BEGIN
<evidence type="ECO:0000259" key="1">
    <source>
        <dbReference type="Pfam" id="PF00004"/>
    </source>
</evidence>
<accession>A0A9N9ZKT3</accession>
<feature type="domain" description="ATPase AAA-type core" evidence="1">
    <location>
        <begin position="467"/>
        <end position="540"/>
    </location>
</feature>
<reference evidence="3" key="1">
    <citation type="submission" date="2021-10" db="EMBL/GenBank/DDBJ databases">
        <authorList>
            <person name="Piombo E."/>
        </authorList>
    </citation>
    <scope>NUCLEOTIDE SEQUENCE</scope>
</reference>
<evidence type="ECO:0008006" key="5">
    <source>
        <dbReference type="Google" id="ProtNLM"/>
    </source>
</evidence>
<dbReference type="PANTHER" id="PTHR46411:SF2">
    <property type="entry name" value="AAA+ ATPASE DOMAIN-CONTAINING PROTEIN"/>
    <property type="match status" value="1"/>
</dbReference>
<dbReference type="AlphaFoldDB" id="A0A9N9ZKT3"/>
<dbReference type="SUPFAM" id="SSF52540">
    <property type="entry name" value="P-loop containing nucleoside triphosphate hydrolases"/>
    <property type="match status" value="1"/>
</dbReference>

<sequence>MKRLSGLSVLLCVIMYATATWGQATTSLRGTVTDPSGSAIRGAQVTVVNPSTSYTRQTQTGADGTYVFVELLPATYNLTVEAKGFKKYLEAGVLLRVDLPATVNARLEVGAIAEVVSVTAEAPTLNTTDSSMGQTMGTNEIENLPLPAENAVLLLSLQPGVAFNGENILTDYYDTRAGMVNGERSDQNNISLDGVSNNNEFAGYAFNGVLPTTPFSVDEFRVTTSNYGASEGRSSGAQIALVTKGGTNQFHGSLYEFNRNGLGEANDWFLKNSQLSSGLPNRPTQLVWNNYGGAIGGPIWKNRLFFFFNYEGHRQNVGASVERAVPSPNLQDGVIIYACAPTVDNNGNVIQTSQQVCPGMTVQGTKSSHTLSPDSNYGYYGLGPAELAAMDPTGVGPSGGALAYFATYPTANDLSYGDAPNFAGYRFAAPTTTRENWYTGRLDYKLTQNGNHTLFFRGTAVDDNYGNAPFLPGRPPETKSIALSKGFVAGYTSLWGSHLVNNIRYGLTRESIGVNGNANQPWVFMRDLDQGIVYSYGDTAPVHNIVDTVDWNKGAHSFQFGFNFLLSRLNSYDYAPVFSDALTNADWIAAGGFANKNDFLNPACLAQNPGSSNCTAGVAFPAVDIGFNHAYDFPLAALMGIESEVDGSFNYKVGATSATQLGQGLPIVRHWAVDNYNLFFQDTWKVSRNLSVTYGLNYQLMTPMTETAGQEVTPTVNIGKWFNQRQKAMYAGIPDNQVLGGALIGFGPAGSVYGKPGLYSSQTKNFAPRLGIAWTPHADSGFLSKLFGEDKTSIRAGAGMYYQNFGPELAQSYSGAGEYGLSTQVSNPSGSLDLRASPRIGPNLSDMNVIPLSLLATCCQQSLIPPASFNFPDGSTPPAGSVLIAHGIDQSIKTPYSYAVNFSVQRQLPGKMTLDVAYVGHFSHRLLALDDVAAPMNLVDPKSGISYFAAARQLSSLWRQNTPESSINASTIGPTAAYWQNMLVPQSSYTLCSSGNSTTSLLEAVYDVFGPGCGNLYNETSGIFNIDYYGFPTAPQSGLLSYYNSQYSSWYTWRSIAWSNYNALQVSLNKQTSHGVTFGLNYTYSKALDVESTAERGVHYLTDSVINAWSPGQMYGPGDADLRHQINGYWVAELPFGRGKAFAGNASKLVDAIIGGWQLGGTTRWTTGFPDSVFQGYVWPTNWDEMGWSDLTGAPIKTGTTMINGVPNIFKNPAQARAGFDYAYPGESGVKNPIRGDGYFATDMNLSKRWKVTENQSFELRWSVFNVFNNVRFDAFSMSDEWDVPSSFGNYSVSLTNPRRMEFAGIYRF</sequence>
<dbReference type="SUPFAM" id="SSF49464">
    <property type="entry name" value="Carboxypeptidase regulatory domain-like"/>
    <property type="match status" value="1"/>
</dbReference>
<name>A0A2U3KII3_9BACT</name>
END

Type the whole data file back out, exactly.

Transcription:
<evidence type="ECO:0000259" key="1">
    <source>
        <dbReference type="Pfam" id="PF00004"/>
    </source>
</evidence>
<accession>A0A9N9ZKT3</accession>
<feature type="domain" description="ATPase AAA-type core" evidence="1">
    <location>
        <begin position="467"/>
        <end position="540"/>
    </location>
</feature>
<reference evidence="3" key="1">
    <citation type="submission" date="2021-10" db="EMBL/GenBank/DDBJ databases">
        <authorList>
            <person name="Piombo E."/>
        </authorList>
    </citation>
    <scope>NUCLEOTIDE SEQUENCE</scope>
</reference>
<evidence type="ECO:0008006" key="5">
    <source>
        <dbReference type="Google" id="ProtNLM"/>
    </source>
</evidence>
<dbReference type="PANTHER" id="PTHR46411:SF2">
    <property type="entry name" value="AAA+ ATPASE DOMAIN-CONTAINING PROTEIN"/>
    <property type="match status" value="1"/>
</dbReference>
<dbReference type="AlphaFoldDB" id="A0A9N9ZKT3"/>
<dbReference type="SUPFAM" id="SSF52540">
    <property type="entry name" value="P-loop containing nucleoside triphosphate hydrolases"/>
    <property type="match status" value="1"/>
</dbReference>

<sequence>MKRLSGLSVLLCVIMYATATWGQATTSLRGTVTDPSGSAIRGAQVTVVNPSTSYTRQTQTGADGTYVFVELLPATYNLTVEAKGFKKYLEAGVLLRVDLPATVNARLEVGAIAEVVSVTAEAPTLNTTDSSMGQTMGTNEIENLPLPAENAVLLLSLQPGVAFNGENILTDYYDTRAGMVNGERSDQNNISLDGVSNNNEFAGYAFNGVLPTTPFSVDEFRVTTSNYGASEGRSSGAQIALVTKGGTNQFHGSLYEFNRNGLGEANDWFLKNSQLSSGLPNRPTQLVWNNYGGAIGGPIWKNRLFFFFNYEGHRQNVGASVERAVPSPNLQDGVIIYACAPTVDNNGNVIQTSQQVCPGMTVQGTKSSHTLSPDSNYGYYGLGPAELAAMDPTGVGPSGGALAYFATYPTANDLSYGDAPNFAGYRFAAPTTTRENWYTGRLDYKLTQNGNHTLFFRGTAVDDNYGNAPFLPGRPPETKSIALSKGFVAGYTSLWGSHLVNNIRYGLTRESIGVNGNANQPWVFMRDLDQGIVYSYGDTAPVHNIVDTVDWNKGAHSFQFGFNFLLSRLNSYDYAPVFSDALTNADWIAAGGFANKNDFLNPACLAQNPGSSNCTAGVAFPAVDIGFNHAYDFPLAALMGIESEVDGSFNYKVGATSATQLGQGLPIVRHWAVDNYNLFFQDTWKVSRNLSVTYGLNYQLMTPMTETAGQEVTPTVNIGKWFNQRQKAMYAGIPDNQVLGGALIGFGPAGSVYGKPGLYSSQTKNFAPRLGIAWTPHADSGFLSKLFGEDKTSIRAGAGMYYQNFGPELAQSYSGAGEYGLSTQVSNPSGSLDLRASPRIGPNLSDMNVIPLSLLATCCQQSLIPPASFNFPDGSTPPAGSVLIAHGIDQSIKTPYSYAVNFSVQRQLPGKMTLDVAYVGHFSHRLLALDDVAAPMNLVDPKSGISYFAAARQLSSLWRQNTPESSINASTIGPTAAYWQNMLVPQSSYTLCSSGNSTTSLLEAVYDVFGPGCGNLYNETSGIFNIDYYGFPTAPQSGLLSYYNSQYSSWYTWRSIAWSNYNALQVSLNKQTSHGVTFGLNYTYSKALDVESTAERGVHYLTDSVINAWSPGQMYGPGDADLRHQINGYWVAELPFGRGKAFAGNASKLVDAIIGGWQLGGTTRWTTGFPDSVFQGYVWPTNWDEMGWSDLTGAPIKTGTTMINGVPNIFKNPAQARAGFDYAYPGESGVKNPIRGDGYFATDMNLSKRWKVTENQSFELRWSVFNVFNNVRFDAFSMSDEWDVPSSFGNYSVSLTNPRRMEFAGIYRF</sequence>
<dbReference type="SUPFAM" id="SSF49464">
    <property type="entry name" value="Carboxypeptidase regulatory domain-like"/>
    <property type="match status" value="1"/>
</dbReference>
<name>A0A2U3KII3_9BACT</name>